By Stephen Kalema
Only 29 per cent of pregnant mothers in Uganda visit health centers for antenatal care (ANC) which has led to an increase in maternal deaths.
According to the new Ministry of Health guidelines, a pregnant woman is supposed to visit hospital eight times for antenatal before they give birth.
At a breakfast meeting on Monday in Kampala, Dr. Placid Mihayo, the assistant commissioner, sexual reproductive health said most mothers attend ANC purposely to know the sex of the babies they are carrying but not for health reasons.
“A mother must start visiting hospital for antenatal checkups when she is at least 16 weeks. However, most of them come normally for scanning to know the sex of the babies they are carrying.”
According to Mihayo, also most mothers do not want to expose their pregnancy until they are six months which ideally means that they will avoid ANC visits hence being exposed to dangers while giving birth.
Previously, the World Health Organisation recommended that women whose pregnancies are progressing normally to have four antenatal care visit right from 16 weeks, 24-28weeks, 32weeks and 36 weeks. This however has been revised to ‘at least eight’.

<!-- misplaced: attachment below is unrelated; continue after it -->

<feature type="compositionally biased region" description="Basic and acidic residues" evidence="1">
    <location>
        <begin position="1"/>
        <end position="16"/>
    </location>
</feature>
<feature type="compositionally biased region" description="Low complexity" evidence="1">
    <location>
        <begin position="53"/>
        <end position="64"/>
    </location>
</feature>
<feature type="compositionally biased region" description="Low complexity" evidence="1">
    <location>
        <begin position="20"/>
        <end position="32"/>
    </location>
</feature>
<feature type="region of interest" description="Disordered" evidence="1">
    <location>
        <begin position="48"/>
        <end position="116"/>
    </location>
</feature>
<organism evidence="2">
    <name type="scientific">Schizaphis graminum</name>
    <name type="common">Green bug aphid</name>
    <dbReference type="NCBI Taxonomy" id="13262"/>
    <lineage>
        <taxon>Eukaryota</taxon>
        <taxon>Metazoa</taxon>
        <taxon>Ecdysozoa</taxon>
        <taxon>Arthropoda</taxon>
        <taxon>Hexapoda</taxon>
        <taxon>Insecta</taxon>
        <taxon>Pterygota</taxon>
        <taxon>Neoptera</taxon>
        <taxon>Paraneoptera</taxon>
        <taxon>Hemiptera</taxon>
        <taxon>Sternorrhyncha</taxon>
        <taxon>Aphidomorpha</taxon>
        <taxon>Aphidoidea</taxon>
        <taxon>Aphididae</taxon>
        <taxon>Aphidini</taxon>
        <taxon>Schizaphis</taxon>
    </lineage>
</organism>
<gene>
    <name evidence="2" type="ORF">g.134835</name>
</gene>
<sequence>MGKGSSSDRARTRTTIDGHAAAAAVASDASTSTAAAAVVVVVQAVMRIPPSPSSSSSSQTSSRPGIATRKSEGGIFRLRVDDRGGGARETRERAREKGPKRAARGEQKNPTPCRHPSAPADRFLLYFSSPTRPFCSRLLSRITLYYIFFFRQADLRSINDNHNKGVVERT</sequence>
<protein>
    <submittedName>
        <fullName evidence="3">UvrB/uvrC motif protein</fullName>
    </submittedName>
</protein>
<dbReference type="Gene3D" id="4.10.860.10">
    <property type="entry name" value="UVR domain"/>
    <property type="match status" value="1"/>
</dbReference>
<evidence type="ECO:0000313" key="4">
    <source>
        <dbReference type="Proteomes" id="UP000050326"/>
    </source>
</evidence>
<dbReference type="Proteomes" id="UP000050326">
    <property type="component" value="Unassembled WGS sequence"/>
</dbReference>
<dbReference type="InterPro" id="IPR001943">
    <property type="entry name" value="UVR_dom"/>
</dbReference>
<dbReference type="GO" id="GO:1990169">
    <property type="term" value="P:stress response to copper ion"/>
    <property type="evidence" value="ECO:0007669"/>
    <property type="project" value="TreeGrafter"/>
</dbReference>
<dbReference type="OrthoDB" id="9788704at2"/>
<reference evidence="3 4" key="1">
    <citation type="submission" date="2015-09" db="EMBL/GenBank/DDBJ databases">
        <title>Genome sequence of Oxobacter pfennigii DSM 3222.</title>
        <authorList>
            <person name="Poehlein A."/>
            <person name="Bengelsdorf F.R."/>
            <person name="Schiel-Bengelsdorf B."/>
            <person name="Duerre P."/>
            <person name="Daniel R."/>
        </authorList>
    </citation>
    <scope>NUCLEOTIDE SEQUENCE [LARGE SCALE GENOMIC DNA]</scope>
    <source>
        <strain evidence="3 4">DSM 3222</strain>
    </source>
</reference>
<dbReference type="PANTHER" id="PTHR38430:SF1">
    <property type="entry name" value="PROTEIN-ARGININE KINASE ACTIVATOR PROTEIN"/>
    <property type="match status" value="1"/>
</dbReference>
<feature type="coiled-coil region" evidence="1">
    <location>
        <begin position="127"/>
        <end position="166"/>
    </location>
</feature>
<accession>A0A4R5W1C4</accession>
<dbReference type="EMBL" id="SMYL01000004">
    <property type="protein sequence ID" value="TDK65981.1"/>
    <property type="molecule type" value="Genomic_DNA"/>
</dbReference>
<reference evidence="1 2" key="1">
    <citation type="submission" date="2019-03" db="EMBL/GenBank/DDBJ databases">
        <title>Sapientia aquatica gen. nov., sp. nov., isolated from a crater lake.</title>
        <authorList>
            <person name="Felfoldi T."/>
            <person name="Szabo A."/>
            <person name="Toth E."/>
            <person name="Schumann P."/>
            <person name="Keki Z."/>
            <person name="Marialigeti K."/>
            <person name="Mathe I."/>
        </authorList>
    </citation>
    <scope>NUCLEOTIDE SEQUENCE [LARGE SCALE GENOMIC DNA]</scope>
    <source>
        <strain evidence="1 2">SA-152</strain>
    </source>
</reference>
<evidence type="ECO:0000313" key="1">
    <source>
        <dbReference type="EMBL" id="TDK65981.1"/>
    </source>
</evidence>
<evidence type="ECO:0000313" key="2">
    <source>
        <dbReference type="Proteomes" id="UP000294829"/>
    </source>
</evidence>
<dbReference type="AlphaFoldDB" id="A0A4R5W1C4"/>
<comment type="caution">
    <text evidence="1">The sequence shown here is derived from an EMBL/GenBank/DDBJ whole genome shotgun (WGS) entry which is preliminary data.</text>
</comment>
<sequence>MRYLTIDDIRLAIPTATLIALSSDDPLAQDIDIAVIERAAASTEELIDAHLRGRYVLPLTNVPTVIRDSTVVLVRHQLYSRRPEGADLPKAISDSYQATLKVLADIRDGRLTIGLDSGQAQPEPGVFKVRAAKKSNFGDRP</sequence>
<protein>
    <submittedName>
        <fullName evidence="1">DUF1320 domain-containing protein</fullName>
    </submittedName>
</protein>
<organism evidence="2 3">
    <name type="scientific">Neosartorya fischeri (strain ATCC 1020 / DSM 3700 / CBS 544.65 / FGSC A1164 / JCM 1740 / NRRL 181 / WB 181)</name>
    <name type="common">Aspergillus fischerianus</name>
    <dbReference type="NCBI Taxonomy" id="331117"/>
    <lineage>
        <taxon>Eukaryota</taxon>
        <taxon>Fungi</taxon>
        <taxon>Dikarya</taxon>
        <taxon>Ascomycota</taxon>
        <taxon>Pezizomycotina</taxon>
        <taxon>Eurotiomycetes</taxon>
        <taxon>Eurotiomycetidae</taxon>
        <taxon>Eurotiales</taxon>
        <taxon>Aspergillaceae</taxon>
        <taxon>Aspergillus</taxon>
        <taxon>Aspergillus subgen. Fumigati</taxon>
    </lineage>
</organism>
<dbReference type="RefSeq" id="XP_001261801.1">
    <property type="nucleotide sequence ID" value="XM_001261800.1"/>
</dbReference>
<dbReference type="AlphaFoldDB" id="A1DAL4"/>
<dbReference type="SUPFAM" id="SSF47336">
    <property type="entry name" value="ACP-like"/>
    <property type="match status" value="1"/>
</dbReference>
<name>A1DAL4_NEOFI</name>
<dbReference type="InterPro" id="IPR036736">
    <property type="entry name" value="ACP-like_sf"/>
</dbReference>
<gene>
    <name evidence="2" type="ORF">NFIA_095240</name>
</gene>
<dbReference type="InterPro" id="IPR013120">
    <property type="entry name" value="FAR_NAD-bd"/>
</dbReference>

Also, most mothers still trust more in Traditional Birth Attendants (TBAs) which has exposed them on risks.
“Normally women don’t come for ANCs visits because they trust in traditional birth attendants who give them local herbs. Yet normally at the last hour, they don’t benefit from them but rather puts them at risk of complications,” said Dr Mihayo.
Another reason given for absconding from ANCs, especially by those from rural areas, most women prefer cultural cares to the current antenatal care provisions in health facilities “Some women see visiting health facilities hospital while they are pregnant as a taboo,” said Mihayo.
According to the recent study conducted by doctors from Mulago Hospital, most women from villages far from health facilities are always skeptical of physical danger while travelling to health facilities. The study also shows that when the promised care is not delivered due to resource constraints women tend to stop visiting the health facility again.
The abusive language used by health workers attending to pregnant mothers has also lead hate visiting hospitals.
“Most of health workers do not talk to us in a friendly manner but lather back at us,” said a mother found at Mulago hospital.
Poverty and education is also a factor why most women do not attend antenatal checkups.
“Our research shows that women who attend antenatal care clinics later are likely to be poorer and have less education than women who attend early. We cannot say this is necessarily true for all poor or less-educated women. But poverty and lower education levels may make it more difficult for people to make the best choices about when to seek health care,” said Dr Mihayo.
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